Northwestern University

Mon 4:00 PM

5th Annual Narahashi Lecture, Brian K. Kobilka, M.D - "Structural Insights into the Dynamic Process of G Protein Coupled Receptor Activation"

When: Monday, September 17, 2018
4:00 PM - 5:00 PM  

Where: Robert H Lurie Medical Research Center, Hughes Auditorium, 303 E. Superior, Chicago, IL 60611 map it

Audience: Faculty/Staff - Student - Public - Post Docs/Docs - Graduate Students

Contact: Liz Barrera Murphy   312.503.4892

Group: Department of Pharmacology Seminars

Category: Lectures & Meetings


The Department of Pharmacology and the Driskill Graduate Program welcome Brian Kobilka, MD, as our lecturer for the 5th Annual Narahashi Lecture and Distinguished Lectures in Life Sciences.

Please join us for a reception immediately following the lecture in Ryan Family Atrium.

Brian K. Kobilka, M.D.
2012 Nobel Prize in Chemistry
Professor, Department of Molecular & Cellular Physiology
Helene Irwin Fagan Chair in Cardiology
Stanford School of Medicine

"Structural Insights into the Dynamic Process of G Protein Coupled Receptor Activation"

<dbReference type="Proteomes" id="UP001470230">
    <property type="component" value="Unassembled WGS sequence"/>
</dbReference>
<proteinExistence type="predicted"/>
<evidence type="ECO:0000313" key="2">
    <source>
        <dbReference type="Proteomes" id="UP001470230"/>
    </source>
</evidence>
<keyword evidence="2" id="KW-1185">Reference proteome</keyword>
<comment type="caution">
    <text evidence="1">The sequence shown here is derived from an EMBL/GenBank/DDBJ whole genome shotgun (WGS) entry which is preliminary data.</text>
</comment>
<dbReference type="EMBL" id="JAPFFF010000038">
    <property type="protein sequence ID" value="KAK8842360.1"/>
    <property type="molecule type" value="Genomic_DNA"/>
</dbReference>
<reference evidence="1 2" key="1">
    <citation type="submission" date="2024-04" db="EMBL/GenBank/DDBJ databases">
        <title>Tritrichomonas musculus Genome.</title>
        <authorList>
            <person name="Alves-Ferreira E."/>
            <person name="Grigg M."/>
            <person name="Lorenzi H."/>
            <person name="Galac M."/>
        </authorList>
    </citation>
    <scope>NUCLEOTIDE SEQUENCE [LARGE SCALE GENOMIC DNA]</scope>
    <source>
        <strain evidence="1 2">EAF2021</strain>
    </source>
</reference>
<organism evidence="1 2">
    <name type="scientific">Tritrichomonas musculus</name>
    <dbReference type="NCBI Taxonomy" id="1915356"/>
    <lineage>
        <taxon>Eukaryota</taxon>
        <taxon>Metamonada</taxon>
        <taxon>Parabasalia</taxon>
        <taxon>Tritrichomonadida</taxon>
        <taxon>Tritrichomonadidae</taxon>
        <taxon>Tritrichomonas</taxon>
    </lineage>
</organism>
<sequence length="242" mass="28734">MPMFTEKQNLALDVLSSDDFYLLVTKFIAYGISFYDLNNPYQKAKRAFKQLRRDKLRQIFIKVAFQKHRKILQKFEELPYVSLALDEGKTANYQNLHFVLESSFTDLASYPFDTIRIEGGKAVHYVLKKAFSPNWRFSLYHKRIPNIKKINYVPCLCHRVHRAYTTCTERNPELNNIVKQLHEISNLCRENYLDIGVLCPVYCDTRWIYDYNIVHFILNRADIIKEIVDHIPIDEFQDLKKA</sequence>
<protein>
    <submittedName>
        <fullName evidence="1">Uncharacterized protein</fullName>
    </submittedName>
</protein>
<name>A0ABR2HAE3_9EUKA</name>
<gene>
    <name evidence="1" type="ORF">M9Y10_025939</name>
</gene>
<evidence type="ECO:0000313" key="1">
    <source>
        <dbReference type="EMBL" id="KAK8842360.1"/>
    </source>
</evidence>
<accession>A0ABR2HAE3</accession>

G protein coupled receptors (GPCRs) conduct the majority of transmembrane responses to hormones and neurotransmitters, and mediate the senses of sight, smell and taste. The 2 adrenergic receptor (2AR), the M2 muscarinic receptor and the mu-opioid receptor are prototypical Family A GPCRs. We have obtained three-dimensional structures of these receptors in inactive and active conformations, as well as a structure of the 2AR in complex with the G protein Gs. Comparison of these structures provides insights into common mechanisms for propagation of conformational changes from the agonist binding pocket to the G protein coupling interface. Crystal structures of inactive and active states may give the impression that GPCRs behave as simple two-state systems. However, cellular signaling assays reveal that many GPCRs signal through more than one G protein isoform, and through G protein independent pathways. This complex functional behavior provides evidence for the existence of multiple functionally distinct conformational states. We have used fluorescence, EPR and NMR spectroscopy to study the dynamic properties of several GPCRs. I will discuss what we these studies have taught us about allosteric regulation of GPCR structure by G proteins and ligands.

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